The Financial Industry Regulatory Authority (FINRA) recently barred broker Chase Casson (Casson) alleging that Casson failed to provide documents and information to FINRA in response to demands made to investigate the broker’s activities. On various dates in August and September 2014, FINRA sent Casson a request for documents concerning allegations that he participated in a private securities transactions. The details concerning the exact nature of the alleged transaction and Casson’s role are not yet fully known.
The allegations against Casson are consistent with a potential “selling away” securities violation. In the industry the term selling away refers to when a financial advisor solicits investments in companies, promissory notes, or other securities that are not pre-approved by the broker’s affiliated firm. Under the FINRA rules, a brokerage firm owes a duty to properly monitor and supervise its employees in order to detect and prevent brokers from offering such products. In order to properly supervise their brokers each firm is required to establish and maintain written supervisory procedures and implement such policies in order to monitor the activities of each registered representative. Selling away often occurs in environments where the brokerage firms either fails to put in place a reasonable supervisory system or fails to actually implement that system and meet supervisory requirements.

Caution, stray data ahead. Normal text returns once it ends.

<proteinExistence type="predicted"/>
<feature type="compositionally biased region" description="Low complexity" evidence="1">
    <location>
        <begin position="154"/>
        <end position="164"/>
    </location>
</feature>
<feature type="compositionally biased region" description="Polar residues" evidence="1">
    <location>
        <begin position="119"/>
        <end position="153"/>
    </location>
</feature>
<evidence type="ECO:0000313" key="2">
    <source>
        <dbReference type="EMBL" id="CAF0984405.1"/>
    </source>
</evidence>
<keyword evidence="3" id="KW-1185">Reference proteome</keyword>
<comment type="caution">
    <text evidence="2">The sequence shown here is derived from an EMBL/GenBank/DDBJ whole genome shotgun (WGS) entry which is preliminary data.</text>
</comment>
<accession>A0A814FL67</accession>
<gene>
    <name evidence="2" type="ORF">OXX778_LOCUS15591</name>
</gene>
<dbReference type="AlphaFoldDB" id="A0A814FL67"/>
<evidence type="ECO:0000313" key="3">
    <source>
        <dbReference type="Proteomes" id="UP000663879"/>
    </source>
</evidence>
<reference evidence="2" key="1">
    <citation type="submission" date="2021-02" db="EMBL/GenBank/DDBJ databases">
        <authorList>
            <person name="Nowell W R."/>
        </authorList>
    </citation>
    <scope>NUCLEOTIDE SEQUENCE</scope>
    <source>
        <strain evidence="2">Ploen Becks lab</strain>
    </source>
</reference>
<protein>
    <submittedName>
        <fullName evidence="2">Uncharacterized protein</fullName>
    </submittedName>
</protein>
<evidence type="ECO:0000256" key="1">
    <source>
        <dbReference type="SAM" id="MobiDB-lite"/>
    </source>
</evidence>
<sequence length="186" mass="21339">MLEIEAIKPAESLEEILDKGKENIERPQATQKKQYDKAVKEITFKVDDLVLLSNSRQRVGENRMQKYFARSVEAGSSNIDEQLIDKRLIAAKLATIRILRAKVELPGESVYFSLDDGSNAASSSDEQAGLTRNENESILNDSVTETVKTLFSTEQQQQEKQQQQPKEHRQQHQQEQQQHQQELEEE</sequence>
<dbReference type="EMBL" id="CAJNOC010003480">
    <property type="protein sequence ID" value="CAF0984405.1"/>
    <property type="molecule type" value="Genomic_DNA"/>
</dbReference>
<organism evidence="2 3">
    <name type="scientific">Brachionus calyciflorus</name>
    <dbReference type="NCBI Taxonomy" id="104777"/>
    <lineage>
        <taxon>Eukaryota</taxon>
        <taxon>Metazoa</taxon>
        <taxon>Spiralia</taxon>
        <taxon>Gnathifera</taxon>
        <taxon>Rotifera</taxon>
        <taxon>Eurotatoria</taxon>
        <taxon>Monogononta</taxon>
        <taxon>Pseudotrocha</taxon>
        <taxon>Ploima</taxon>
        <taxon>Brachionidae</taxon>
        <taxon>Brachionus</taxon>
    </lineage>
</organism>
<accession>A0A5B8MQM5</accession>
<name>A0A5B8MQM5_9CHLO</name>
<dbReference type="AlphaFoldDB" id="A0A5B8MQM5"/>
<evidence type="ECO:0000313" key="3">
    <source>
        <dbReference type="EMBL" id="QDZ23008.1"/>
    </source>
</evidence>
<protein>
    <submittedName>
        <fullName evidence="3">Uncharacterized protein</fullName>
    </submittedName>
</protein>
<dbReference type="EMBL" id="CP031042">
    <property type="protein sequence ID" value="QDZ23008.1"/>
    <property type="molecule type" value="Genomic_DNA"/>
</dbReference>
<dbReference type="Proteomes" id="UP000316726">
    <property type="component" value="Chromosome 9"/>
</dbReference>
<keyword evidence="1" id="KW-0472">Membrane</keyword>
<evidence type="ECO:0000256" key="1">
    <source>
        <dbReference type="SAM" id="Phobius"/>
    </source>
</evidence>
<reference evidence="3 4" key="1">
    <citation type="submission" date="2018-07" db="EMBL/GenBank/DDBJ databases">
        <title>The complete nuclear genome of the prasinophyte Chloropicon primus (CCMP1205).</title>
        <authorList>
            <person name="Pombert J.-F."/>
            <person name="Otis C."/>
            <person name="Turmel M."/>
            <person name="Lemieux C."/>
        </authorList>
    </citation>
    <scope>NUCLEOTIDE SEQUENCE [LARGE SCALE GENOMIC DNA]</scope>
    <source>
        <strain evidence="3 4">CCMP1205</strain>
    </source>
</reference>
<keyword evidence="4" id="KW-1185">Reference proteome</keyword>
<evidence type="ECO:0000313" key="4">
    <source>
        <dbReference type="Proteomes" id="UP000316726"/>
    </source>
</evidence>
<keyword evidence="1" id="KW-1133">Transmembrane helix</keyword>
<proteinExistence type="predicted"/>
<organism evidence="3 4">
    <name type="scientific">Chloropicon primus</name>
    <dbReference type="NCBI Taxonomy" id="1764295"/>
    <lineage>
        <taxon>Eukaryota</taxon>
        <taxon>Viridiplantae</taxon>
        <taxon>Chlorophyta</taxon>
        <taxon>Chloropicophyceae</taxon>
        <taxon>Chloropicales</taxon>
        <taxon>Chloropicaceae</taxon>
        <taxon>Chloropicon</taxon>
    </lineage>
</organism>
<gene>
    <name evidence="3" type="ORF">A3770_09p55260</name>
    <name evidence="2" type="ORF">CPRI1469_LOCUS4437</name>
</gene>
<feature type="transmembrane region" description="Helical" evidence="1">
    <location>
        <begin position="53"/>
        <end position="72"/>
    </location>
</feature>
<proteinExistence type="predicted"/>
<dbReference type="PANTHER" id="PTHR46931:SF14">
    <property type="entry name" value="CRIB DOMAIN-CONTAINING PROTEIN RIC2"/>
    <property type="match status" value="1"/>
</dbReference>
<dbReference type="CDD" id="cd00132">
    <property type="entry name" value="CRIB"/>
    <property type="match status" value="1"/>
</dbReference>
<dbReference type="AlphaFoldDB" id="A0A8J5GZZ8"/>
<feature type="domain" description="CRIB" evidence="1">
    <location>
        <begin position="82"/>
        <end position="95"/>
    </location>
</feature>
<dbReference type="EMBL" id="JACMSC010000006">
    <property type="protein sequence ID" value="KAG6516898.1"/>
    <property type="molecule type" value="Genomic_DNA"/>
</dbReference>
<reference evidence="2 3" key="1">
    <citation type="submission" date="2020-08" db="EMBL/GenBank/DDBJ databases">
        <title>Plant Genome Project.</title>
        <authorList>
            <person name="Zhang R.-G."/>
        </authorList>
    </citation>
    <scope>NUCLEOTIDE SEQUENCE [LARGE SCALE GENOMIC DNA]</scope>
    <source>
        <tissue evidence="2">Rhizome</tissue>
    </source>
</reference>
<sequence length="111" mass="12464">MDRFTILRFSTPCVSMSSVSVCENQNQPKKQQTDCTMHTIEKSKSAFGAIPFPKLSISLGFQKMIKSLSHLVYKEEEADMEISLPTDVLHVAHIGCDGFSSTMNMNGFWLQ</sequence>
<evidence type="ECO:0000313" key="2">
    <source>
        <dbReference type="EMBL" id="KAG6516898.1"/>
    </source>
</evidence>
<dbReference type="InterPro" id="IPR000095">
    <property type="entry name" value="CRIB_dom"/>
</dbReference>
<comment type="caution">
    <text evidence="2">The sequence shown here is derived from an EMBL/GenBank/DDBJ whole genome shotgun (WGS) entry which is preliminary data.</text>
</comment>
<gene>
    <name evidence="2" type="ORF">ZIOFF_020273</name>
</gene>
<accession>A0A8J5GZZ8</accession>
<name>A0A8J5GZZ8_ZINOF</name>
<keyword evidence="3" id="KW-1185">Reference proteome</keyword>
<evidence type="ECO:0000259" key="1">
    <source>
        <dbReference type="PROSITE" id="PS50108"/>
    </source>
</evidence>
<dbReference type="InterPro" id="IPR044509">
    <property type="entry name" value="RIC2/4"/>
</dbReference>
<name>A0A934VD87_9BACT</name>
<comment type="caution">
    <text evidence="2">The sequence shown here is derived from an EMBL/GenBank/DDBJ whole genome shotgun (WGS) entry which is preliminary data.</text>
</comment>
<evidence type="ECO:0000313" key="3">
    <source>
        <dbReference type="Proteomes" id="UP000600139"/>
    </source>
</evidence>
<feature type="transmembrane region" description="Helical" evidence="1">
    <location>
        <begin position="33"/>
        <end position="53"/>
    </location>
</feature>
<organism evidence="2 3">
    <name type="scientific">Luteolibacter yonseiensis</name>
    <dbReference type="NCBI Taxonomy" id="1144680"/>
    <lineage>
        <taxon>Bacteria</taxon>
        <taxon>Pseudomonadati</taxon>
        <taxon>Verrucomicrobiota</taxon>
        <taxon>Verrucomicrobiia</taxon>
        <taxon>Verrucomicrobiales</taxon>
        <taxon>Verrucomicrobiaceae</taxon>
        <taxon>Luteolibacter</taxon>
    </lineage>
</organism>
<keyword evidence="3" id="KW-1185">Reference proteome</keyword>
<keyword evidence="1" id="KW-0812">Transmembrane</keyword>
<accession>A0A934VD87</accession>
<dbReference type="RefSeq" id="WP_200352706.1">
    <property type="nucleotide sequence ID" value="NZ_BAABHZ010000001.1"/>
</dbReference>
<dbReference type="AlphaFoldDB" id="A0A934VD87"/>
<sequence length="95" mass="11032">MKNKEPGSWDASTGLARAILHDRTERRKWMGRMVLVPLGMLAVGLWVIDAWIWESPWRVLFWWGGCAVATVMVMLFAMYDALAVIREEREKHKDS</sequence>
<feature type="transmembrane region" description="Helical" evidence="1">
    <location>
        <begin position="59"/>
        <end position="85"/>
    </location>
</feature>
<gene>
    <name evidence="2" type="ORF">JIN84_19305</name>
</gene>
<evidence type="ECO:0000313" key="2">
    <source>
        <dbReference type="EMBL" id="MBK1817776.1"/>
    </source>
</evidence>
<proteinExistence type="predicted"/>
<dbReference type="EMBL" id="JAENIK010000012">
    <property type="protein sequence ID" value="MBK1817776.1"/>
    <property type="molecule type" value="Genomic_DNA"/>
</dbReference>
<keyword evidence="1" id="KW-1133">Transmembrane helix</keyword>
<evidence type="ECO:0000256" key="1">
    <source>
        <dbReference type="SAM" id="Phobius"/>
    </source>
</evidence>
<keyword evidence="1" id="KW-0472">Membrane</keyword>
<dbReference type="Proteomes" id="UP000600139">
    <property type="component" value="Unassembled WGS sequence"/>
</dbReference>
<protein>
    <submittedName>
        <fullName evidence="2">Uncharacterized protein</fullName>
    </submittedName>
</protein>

In selling away cases, investors are unaware that the advisor’s investments are either not registered or not real. Typically investors will not learn that the broker’s activities were wrongful until after the investment scheme is publicized or the broker simply shuts down shop and stops returning client calls.
According to Casson’s BrokerCheck records, the advisor was registered with Morgan Stanley Smith Barney from June 2010, until August 2011. Thereafter, Casson was associated with Trustmont Financial Group, Inc. (Trustmont) from September 2011, until September 2014. On September 5, 2014, Trustmont terminated Casson’s employment and on September 9, 2014, Trustmont filed a Form U5 stating that Casson was terminated for failing to cooperate with the firm’s requests for information in connection with an ongoing FINRA inquiry.
Investors who have suffered losses through Casson investment recommendations may be able recover their losses through arbitration. The attorneys at Gana Weinstein LLP are experienced in representing investors in cases of selling away, Ponzi schemes, and brokerage firms failure to supervise their representatives. Our consultations are free of charge and the firm is only compensated if you recover.